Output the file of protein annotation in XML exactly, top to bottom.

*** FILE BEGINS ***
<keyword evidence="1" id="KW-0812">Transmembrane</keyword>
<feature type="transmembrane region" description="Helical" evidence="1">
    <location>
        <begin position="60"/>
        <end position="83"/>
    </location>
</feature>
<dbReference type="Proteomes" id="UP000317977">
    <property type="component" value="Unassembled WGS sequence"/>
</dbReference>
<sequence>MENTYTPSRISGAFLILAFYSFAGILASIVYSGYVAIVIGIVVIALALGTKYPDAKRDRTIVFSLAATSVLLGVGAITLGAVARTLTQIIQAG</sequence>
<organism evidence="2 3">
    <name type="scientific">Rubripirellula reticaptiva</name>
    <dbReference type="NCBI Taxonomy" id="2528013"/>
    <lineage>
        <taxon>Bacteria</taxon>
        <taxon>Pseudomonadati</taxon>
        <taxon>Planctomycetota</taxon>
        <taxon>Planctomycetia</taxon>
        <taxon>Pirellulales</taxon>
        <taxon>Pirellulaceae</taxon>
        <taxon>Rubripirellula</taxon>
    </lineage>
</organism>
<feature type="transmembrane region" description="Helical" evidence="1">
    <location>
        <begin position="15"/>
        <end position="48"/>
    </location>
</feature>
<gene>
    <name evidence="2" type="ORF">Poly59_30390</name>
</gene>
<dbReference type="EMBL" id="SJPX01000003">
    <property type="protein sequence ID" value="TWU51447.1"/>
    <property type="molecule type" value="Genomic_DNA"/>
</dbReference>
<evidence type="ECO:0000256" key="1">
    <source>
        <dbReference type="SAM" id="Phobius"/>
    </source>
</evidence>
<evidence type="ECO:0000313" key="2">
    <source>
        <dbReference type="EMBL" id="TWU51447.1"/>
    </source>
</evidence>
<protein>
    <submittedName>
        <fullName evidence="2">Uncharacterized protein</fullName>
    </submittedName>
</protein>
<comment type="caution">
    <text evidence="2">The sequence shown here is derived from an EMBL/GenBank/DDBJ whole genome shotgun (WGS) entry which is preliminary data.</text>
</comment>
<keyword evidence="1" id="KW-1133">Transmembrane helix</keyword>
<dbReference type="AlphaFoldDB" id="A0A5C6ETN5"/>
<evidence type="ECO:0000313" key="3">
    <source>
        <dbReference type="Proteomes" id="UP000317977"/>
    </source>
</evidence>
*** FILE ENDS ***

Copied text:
<keyword evidence="1" id="KW-0812">Transmembrane</keyword>
<feature type="transmembrane region" description="Helical" evidence="1">
    <location>
        <begin position="60"/>
        <end position="83"/>
    </location>
</feature>
<dbReference type="Proteomes" id="UP000317977">
    <property type="component" value="Unassembled WGS sequence"/>
</dbReference>
<sequence>MENTYTPSRISGAFLILAFYSFAGILASIVYSGYVAIVIGIVVIALALGTKYPDAKRDRTIVFSLAATSVLLGVGAITLGAVARTLTQIIQAG</sequence>
<organism evidence="2 3">
    <name type="scientific">Rubripirellula reticaptiva</name>
    <dbReference type="NCBI Taxonomy" id="2528013"/>
    <lineage>
        <taxon>Bacteria</taxon>
        <taxon>Pseudomonadati</taxon>
        <taxon>Planctomycetota</taxon>
        <taxon>Planctomycetia</taxon>
        <taxon>Pirellulales</taxon>
        <taxon>Pirellulaceae</taxon>
        <taxon>Rubripirellula</taxon>
    </lineage>
</organism>
<feature type="transmembrane region" description="Helical" evidence="1">
    <location>
        <begin position="15"/>
        <end position="48"/>
    </location>
</feature>
<gene>
    <name evidence="2" type="ORF">Poly59_30390</name>
</gene>
<dbReference type="EMBL" id="SJPX01000003">
    <property type="protein sequence ID" value="TWU51447.1"/>
    <property type="molecule type" value="Genomic_DNA"/>
</dbReference>
<evidence type="ECO:0000256" key="1">
    <source>
        <dbReference type="SAM" id="Phobius"/>
    </source>
</evidence>
<evidence type="ECO:0000313" key="2">
    <source>
        <dbReference type="EMBL" id="TWU51447.1"/>
    </source>
</evidence>
<protein>
    <submittedName>
        <fullName evidence="2">Uncharacterized protein</fullName>
    </submittedName>
</protein>
<comment type="caution">
    <text evidence="2">The sequence shown here is derived from an EMBL/GenBank/DDBJ whole genome shotgun (WGS) entry which is preliminary data.</text>
</comment>
<keyword evidence="1" id="KW-1133">Transmembrane helix</keyword>
<dbReference type="AlphaFoldDB" id="A0A5C6ETN5"/>
<evidence type="ECO:0000313" key="3">
    <source>
        <dbReference type="Proteomes" id="UP000317977"/>
    </source>
</evidence>